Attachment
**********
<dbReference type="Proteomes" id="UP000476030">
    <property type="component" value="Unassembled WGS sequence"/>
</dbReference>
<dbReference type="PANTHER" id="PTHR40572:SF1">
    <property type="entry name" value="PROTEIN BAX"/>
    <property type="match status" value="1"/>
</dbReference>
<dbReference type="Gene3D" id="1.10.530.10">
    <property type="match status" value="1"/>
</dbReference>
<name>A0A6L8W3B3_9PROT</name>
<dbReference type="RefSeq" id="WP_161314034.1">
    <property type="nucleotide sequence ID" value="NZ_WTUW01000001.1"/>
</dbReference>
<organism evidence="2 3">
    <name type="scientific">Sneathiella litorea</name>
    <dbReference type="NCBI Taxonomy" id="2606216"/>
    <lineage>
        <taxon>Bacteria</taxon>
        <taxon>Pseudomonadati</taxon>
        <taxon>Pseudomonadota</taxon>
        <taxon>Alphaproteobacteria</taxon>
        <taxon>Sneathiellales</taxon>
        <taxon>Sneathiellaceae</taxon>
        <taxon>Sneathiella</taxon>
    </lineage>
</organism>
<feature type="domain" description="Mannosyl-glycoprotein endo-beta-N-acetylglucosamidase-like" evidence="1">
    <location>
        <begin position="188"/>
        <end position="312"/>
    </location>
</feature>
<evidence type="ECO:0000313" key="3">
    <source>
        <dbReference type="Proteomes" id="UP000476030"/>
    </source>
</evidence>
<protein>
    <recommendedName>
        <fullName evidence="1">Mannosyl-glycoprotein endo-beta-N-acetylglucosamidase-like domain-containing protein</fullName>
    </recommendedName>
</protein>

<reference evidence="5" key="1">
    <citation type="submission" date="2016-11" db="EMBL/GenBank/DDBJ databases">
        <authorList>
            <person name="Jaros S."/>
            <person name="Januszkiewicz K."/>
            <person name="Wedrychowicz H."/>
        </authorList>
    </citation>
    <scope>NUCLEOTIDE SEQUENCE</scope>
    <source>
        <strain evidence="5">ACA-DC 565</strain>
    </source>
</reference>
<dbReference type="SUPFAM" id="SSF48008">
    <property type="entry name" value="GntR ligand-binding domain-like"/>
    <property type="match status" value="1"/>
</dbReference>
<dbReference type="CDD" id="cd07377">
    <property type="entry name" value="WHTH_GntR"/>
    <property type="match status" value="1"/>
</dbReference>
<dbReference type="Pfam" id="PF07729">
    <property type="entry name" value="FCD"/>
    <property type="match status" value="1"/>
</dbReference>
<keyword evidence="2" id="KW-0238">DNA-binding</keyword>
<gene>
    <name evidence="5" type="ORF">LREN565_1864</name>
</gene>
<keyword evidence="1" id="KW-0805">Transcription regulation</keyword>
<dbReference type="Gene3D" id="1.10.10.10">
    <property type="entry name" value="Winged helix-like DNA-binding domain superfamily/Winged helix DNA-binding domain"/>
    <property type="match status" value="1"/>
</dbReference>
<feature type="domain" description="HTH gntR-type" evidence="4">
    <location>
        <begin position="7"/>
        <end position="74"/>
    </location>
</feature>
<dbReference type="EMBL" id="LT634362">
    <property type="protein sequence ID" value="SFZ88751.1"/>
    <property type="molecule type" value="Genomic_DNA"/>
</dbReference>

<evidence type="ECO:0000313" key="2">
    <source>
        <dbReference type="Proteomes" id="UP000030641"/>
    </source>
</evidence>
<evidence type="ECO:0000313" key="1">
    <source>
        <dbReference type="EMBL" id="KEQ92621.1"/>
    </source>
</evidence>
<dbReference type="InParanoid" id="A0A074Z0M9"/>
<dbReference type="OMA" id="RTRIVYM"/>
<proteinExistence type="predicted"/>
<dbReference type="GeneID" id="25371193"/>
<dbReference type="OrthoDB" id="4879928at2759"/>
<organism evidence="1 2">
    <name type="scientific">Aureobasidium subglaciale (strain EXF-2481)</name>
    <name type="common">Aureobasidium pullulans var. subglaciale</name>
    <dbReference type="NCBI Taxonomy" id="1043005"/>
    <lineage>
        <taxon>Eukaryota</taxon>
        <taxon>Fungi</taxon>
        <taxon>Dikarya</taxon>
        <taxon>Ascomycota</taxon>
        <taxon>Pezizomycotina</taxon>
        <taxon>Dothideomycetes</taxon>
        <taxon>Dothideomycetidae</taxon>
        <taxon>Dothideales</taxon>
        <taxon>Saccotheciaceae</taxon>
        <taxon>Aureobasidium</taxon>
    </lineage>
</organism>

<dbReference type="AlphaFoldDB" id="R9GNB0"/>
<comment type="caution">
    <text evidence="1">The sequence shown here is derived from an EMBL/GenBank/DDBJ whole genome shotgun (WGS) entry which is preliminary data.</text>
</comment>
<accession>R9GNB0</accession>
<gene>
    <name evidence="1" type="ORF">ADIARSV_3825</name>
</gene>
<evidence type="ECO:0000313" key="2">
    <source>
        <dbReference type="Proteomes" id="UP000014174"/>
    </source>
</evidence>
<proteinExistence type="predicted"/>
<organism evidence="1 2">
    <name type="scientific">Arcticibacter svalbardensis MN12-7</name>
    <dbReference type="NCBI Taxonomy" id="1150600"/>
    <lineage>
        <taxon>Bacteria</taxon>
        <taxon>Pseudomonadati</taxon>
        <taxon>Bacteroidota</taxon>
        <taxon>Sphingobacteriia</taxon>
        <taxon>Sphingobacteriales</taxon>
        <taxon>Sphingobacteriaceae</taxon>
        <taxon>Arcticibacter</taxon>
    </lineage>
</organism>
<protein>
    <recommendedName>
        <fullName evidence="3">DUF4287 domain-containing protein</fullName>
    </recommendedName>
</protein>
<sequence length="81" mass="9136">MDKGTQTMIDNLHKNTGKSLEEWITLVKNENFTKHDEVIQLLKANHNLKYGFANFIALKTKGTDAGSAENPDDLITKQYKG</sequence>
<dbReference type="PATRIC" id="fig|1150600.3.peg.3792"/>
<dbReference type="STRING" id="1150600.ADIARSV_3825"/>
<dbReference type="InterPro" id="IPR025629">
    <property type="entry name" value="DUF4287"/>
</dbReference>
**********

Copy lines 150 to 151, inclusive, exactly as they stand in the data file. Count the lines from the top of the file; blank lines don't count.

    </recommendedName>
</protein>